However, the hypothesis that nucleotide release is associated with agonist-promoted vesicle exocytosis has been difficult to test in 1321N1 cells, using styryl fluorophores, for example, FM 1-43 (Kreda et al., 2007; Tatur et al., 2008). Unlike most cells, 1321N1 cells displayed a steady, robust increase of FM 1-43- (or its analogues FM 2-10 or FM 1-64) associated fluorescence in the absence of stimuli, which precluded using these protocols to assess thrombin-promoted exocytosis in these cells (Kreda SM, unpublished data). Lowering the temperature has been used to assess the contribution of exocytosis to nucleotide release in several cell types. However, incubating 1321N1 cells at 16 °C markedly inhibited agonist-promoted [3H]inositol phosphate formation (>95% inhibition, data not shown), discouraging us from assessing the effect of temperature changes on agonist-evoked UDP-glucose release.
Regardless of the cellular pathways and mechanism(s) regulating UDP-glucose release from astrocytes, an understanding of the physiological processes regulated by the UDP-glucose-sensing P2Y14 receptor in glial cells and astrocytes is now emerging (Fumagalli et al., 2003; Lee et al., 2003; Moore et al., 2003; Skelton et al., 2003; Bianco et al., 2005; Abbracchio and Verderio, 2006; Kobayashi et al., 2006). P2Y14 receptor transcripts (Chambers et al., 2000), as well as P2Y14 receptor-associated immunoreactivity (Moore et al., 2003), are abundantly detected through several regions of the brain. Immunohistochemistry analysis of post-mortem human brain suggests that P2Y14 receptor localizes specifically to astrocytes. Functional evidence of P2Y14 receptor expression in astrocytes has been suggested by studies illustrating UDP-glucose-promoted Ca2+ mobilization in primary cultures of rat glial cells and cortical astrocytes (Fumagalli et al., 2003; Bianco et al., 2005). Expression of P2Y14 receptor mRNA in the rat brain is upregulated by immunological challenge (Moore et al., 2003; Bianco et al., 2005), suggesting that the receptor is involved in reactive astrogliosis.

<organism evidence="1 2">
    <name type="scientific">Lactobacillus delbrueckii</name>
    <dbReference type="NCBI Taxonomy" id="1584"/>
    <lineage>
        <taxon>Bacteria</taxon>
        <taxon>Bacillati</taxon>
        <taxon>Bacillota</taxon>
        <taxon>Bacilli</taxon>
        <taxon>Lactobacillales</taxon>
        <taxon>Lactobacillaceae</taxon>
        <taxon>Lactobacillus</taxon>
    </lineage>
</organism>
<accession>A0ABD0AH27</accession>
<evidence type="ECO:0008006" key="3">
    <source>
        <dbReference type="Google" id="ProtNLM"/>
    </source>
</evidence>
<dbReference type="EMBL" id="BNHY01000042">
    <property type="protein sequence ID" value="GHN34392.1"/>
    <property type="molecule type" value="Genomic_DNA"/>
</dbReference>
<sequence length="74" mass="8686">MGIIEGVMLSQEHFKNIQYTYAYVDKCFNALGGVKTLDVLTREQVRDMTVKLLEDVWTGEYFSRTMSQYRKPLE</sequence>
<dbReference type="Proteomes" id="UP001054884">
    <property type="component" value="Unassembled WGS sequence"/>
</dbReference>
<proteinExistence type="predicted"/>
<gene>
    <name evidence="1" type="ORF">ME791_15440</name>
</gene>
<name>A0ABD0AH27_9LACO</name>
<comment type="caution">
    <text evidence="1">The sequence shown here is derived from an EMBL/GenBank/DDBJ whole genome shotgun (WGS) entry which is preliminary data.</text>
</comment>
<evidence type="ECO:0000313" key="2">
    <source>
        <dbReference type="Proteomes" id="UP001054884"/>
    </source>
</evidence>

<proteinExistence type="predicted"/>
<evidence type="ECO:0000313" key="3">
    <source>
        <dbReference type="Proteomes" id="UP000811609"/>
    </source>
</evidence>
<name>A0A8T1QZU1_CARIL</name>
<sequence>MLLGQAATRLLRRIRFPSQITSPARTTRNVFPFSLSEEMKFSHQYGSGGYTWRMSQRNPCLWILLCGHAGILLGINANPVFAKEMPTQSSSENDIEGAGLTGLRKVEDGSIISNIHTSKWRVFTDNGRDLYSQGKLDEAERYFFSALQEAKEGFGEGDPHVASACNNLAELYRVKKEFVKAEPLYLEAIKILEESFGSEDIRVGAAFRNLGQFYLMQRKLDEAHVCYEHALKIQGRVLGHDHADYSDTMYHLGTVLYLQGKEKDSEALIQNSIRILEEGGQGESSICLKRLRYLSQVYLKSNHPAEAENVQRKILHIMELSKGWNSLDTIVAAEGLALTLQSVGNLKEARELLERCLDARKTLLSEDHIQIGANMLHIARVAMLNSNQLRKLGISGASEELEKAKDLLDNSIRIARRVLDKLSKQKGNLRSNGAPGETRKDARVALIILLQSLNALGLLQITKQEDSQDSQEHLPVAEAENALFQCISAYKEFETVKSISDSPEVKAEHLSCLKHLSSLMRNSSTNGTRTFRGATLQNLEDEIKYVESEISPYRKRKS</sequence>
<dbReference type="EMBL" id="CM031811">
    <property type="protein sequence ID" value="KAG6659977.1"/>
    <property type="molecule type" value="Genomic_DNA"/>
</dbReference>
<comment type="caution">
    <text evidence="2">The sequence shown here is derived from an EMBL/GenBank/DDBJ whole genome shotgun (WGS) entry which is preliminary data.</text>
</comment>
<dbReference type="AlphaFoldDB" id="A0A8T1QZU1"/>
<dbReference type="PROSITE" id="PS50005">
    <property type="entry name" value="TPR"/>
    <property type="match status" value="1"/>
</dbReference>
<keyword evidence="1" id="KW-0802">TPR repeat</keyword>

PAR-activated astrocytes (Wang and Reiser, 2003) may be an additional source of regulated release of UDP-glucose. The interstitial fluid volume in the brain has been estimated to be approximately 200 μl g−1 (Friden et al., 2007). As there are 1–5 trillion cells in the adult human brain (∼1.4 kg weight), a conservative estimation of the volume of the interstitial fluid surrounding the cells would yield 200 nl per 106 cells. UDP-glucose released to the bulk medium following thrombin stimulation represented approximately 3 pmol per 106 cells (Figure 2). Therefore, on the basis of these assumptions, UDP-glucose concentration in the undiluted extracellular milieu of PAR-stimulated astrocytes could approach a value of 10–20 μM, which is in the range for promoting robust P2Y14 receptor activation (Chambers et al., 2000; Lazarowski et al., 2003b).
In summary, our study illustrates, for the first time, the occurrence of Ca2+-dependent release of UDP-glucose in receptor-stimulated 1321N1 astrocytes. Thus, UDP-glucose release reflects a physiologically regulated mechanism of nucleotide release, as opposed to nucleotide leakage from damaged cells. Demonstration of the regulated release of UDP-glucose, the most potent and selective naturally occurring P2Y14 receptor agonist, provides compelling evidence that, in addition to its well-established role in metabolic reactions, this nucleotide-sugar plays important roles in intercellular signalling.